Backers of a ballot initiative to establish a city health department got enough voter signatures to qualify for an election, the Los Angeles City Clerk’s office announced Tuesday.
The city clerk certified 69,480 signatures submitted by the measure’s proponents. Just 41,138 were needed to qualify to be placed on a ballot.
The City Council voted last week to oppose the initiative, saying the county — with about 10 million residents and 88 incorporated cities — was the logical entity to handle public health.
The city dissolved its own health department in 1964 in favor of having the county handle public health services.
Councilman Herb Wesson introduced the resolution to oppose the measure. He said city leaders shifted to county for health services “for financial reasons.”
County Chief Executive Officer William Fujioka told the City Council last week that setting up a separate city public health department would create a “very, very difficult and disastrous situation.”
Fujioka said public health services are best handled at a regional level, and “when it comes to the diseases that we monitor … there are no boundaries.”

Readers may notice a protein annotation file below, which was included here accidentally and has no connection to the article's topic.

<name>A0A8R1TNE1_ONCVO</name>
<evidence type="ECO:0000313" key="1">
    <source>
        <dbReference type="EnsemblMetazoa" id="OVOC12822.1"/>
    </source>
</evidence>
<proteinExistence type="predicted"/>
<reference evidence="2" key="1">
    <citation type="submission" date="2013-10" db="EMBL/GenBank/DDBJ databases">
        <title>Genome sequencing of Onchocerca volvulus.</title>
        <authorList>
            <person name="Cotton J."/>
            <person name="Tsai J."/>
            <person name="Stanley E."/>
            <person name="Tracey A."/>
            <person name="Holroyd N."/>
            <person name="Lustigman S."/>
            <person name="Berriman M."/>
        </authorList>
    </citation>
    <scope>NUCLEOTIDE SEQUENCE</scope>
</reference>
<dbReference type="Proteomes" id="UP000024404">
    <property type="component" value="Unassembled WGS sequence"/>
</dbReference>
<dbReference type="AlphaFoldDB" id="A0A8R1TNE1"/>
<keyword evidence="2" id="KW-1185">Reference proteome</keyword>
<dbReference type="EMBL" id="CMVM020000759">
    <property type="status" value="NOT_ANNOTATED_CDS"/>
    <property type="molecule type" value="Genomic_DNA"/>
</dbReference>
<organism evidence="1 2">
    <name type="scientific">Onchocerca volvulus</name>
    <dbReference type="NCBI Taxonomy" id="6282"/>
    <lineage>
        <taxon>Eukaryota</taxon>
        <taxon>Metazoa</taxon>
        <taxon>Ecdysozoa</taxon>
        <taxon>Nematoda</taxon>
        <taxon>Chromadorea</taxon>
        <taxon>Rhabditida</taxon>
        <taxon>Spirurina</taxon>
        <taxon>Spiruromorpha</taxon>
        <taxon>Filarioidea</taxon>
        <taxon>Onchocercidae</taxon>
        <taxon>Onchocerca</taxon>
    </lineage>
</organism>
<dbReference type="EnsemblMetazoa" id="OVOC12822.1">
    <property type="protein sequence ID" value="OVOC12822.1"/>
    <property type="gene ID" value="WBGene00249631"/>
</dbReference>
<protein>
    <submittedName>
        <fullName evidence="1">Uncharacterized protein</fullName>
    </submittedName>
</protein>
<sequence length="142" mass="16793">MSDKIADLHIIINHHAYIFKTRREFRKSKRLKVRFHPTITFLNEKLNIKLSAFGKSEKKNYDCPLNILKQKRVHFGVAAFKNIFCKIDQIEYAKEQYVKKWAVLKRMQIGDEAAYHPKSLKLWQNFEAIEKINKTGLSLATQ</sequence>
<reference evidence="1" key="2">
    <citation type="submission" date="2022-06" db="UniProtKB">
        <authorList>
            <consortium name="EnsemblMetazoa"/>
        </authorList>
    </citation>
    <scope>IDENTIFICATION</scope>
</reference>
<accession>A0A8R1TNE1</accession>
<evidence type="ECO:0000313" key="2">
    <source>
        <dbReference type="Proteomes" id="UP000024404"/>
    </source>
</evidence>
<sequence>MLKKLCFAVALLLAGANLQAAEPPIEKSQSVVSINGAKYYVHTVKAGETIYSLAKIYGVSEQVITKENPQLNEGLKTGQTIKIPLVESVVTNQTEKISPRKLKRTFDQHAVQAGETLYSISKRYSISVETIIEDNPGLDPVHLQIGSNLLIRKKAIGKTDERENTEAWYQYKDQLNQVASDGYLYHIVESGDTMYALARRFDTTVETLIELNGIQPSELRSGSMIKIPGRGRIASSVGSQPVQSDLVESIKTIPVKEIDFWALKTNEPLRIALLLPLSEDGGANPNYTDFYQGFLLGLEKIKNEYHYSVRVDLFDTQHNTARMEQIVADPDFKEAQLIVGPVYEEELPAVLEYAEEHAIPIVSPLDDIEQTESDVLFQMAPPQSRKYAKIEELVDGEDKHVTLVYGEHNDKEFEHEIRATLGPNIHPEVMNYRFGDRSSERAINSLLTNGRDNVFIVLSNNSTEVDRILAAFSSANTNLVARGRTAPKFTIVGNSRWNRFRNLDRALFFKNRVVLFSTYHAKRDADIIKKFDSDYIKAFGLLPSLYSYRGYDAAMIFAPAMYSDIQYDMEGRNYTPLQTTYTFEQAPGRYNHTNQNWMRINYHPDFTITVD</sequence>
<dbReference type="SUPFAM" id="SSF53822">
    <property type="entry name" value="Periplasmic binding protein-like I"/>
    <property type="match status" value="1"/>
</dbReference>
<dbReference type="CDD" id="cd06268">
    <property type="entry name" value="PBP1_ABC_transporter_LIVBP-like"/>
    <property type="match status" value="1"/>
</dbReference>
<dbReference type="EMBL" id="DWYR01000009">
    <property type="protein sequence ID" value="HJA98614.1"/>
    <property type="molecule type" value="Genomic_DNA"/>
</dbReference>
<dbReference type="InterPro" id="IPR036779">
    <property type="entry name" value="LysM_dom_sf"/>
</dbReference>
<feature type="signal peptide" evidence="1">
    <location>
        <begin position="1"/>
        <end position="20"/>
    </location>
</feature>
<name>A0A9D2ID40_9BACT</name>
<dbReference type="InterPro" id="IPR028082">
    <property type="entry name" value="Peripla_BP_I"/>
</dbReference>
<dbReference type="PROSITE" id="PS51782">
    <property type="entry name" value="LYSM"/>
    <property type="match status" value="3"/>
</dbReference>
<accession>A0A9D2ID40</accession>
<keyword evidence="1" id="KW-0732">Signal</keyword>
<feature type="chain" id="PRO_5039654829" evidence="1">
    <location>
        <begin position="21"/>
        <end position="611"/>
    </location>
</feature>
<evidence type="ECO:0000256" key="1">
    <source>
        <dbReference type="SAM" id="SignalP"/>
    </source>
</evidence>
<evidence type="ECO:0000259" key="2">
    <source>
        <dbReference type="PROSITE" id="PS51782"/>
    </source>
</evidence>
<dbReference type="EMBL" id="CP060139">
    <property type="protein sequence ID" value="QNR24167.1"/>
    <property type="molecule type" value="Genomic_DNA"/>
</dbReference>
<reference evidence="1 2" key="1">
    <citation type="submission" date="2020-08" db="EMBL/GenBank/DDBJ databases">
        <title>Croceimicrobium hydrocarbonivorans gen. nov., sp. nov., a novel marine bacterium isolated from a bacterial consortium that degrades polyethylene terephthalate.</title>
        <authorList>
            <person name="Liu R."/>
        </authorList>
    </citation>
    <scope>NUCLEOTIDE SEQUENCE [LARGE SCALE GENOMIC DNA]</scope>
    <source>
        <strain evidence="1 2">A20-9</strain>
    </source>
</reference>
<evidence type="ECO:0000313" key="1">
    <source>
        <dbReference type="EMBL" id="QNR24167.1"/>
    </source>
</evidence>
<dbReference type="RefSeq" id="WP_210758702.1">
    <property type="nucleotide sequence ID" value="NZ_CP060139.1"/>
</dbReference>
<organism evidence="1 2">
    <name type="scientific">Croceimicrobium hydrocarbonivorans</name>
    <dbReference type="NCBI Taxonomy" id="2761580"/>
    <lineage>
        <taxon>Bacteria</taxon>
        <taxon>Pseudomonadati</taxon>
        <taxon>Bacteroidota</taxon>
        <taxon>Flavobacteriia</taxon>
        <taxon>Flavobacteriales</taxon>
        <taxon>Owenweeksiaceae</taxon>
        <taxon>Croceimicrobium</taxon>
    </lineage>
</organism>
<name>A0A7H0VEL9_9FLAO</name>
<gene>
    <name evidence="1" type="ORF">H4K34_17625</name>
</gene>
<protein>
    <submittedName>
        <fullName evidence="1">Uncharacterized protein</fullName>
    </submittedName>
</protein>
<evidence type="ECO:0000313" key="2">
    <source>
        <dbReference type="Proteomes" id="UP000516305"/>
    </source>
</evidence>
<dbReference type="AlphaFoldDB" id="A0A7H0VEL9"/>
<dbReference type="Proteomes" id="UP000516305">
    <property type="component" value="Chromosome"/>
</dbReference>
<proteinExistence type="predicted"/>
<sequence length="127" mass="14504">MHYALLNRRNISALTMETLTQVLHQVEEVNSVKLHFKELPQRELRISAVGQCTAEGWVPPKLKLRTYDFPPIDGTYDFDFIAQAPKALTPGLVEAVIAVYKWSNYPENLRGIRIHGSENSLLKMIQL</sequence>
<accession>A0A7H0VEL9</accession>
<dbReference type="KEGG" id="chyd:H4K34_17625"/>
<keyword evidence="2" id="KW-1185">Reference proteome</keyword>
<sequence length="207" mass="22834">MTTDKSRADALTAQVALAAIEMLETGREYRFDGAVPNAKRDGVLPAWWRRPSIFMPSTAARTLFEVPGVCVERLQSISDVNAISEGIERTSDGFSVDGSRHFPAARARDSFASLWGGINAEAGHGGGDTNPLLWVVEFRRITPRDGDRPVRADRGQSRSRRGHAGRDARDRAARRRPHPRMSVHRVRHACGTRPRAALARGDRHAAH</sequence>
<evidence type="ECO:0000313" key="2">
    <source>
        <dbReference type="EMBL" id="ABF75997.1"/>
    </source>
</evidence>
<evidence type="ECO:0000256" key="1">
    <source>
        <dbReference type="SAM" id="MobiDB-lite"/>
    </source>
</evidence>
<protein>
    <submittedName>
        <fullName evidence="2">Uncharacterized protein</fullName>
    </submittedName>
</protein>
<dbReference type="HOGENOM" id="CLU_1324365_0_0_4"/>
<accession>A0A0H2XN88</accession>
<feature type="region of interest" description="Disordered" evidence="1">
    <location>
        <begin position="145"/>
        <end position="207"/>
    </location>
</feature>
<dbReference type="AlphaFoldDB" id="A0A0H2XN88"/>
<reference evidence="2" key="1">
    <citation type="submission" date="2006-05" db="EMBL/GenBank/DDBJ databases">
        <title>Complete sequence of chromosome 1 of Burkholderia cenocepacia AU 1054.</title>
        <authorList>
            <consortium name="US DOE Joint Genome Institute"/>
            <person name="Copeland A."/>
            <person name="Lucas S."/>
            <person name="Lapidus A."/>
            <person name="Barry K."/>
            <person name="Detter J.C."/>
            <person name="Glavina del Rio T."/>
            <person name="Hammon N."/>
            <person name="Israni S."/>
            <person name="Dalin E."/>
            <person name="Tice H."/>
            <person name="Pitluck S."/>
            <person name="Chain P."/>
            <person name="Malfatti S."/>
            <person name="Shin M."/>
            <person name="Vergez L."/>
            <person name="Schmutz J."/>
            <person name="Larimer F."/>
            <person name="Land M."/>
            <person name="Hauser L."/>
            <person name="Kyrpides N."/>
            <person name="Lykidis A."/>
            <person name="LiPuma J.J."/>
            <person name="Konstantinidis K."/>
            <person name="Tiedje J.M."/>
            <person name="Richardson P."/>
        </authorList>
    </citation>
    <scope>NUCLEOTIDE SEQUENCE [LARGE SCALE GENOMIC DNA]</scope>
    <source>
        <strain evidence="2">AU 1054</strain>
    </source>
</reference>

County Department of Public Health’s Director Jonathan Fielding said fees could go up, and the city may be ineligible for funding now available to the county.
Michael Weinstein, president of the initiative’s sponsor, AIDS Healthcare Foundation, said Los Angeles needs a health department that is “nimble and efficient enough to respond in the event of a virus outbreak or epidemic.”
He said members of his organization decided that the “best way to go about it was take to it to the voters, start a debate on how to provide public health services in the county.”
Proponents said voters could expect to see the measure on the June 3, 2014, statewide ballot.